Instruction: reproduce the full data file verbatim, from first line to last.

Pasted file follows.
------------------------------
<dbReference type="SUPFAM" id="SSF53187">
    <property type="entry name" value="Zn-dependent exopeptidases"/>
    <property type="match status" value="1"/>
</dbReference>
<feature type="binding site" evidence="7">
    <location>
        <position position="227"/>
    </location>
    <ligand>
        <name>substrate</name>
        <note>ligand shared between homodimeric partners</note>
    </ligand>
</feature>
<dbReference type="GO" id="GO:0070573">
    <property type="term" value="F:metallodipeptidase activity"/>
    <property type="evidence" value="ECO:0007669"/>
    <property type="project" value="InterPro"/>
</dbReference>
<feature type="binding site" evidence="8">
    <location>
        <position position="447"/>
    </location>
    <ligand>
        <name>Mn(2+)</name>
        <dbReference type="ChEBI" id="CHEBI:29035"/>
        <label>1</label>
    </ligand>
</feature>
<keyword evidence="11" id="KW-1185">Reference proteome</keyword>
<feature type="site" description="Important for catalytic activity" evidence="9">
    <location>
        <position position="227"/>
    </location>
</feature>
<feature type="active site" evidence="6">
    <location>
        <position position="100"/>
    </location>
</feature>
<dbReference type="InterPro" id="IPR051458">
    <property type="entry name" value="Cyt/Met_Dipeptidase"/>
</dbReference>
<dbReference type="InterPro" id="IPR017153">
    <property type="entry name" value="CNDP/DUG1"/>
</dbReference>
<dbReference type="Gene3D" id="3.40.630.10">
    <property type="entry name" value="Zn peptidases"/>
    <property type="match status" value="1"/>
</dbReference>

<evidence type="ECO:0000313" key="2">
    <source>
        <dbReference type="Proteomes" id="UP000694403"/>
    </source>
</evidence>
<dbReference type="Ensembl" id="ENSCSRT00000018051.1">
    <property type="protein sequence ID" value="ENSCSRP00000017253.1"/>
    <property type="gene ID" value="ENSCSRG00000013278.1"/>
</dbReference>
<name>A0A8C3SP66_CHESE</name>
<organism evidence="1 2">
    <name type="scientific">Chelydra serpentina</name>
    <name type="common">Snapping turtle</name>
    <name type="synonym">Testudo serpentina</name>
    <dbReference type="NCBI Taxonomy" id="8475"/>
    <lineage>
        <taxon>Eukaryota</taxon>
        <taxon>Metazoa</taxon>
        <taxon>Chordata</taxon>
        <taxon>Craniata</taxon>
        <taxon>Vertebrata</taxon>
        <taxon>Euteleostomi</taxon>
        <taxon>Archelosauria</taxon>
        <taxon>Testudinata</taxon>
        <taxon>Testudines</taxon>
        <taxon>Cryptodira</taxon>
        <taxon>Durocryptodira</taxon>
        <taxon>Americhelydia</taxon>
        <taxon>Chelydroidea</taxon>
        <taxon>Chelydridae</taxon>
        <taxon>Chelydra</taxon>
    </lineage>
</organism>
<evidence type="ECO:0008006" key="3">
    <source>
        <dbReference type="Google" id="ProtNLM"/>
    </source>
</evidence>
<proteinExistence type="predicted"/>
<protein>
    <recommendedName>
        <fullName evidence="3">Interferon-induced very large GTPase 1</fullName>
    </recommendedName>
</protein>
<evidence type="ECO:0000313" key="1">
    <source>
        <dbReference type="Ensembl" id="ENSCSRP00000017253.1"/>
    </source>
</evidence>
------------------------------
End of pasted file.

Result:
<dbReference type="SUPFAM" id="SSF53187">
    <property type="entry name" value="Zn-dependent exopeptidases"/>
    <property type="match status" value="1"/>
</dbReference>
<feature type="binding site" evidence="7">
    <location>
        <position position="227"/>
    </location>
    <ligand>
        <name>substrate</name>
        <note>ligand shared between homodimeric partners</note>
    </ligand>
</feature>
<dbReference type="GO" id="GO:0070573">
    <property type="term" value="F:metallodipeptidase activity"/>
    <property type="evidence" value="ECO:0007669"/>
    <property type="project" value="InterPro"/>
</dbReference>
<feature type="binding site" evidence="8">
    <location>
        <position position="447"/>
    </location>
    <ligand>
        <name>Mn(2+)</name>
        <dbReference type="ChEBI" id="CHEBI:29035"/>
        <label>1</label>
    </ligand>
</feature>
<keyword evidence="11" id="KW-1185">Reference proteome</keyword>
<feature type="site" description="Important for catalytic activity" evidence="9">
    <location>
        <position position="227"/>
    </location>
</feature>
<feature type="active site" evidence="6">
    <location>
        <position position="100"/>
    </location>
</feature>
<dbReference type="InterPro" id="IPR051458">
    <property type="entry name" value="Cyt/Met_Dipeptidase"/>
</dbReference>
<dbReference type="InterPro" id="IPR017153">
    <property type="entry name" value="CNDP/DUG1"/>
</dbReference>
<dbReference type="Gene3D" id="3.40.630.10">
    <property type="entry name" value="Zn peptidases"/>
    <property type="match status" value="1"/>
</dbReference>

<evidence type="ECO:0000313" key="2">
    <source>
        <dbReference type="Proteomes" id="UP000694403"/>
    </source>
</evidence>
<dbReference type="Ensembl" id="ENSCSRT00000018051.1">
    <property type="protein sequence ID" value="ENSCSRP00000017253.1"/>
    <property type="gene ID" value="ENSCSRG00000013278.1"/>
</dbReference>
<name>A0A8C3SP66_CHESE</name>
<organism evidence="1 2">
    <name type="scientific">Chelydra serpentina</name>
    <name type="common">Snapping turtle</name>
    <name type="synonym">Testudo serpentina</name>
    <dbReference type="NCBI Taxonomy" id="8475"/>
    <lineage>
        <taxon>Eukaryota</taxon>
        <taxon>Metazoa</taxon>
        <taxon>Chordata</taxon>
        <taxon>Craniata</taxon>
        <taxon>Vertebrata</taxon>
        <taxon>Euteleostomi</taxon>
        <taxon>Archelosauria</taxon>
        <taxon>Testudinata</taxon>
        <taxon>Testudines</taxon>
        <taxon>Cryptodira</taxon>
        <taxon>Durocryptodira</taxon>
        <taxon>Americhelydia</taxon>
        <taxon>Chelydroidea</taxon>
        <taxon>Chelydridae</taxon>
        <taxon>Chelydra</taxon>
    </lineage>
</organism>
<evidence type="ECO:0008006" key="3">
    <source>
        <dbReference type="Google" id="ProtNLM"/>
    </source>
</evidence>
<proteinExistence type="predicted"/>
<protein>
    <recommendedName>
        <fullName evidence="3">Interferon-induced very large GTPase 1</fullName>
    </recommendedName>
</protein>
<evidence type="ECO:0000313" key="1">
    <source>
        <dbReference type="Ensembl" id="ENSCSRP00000017253.1"/>
    </source>
</evidence>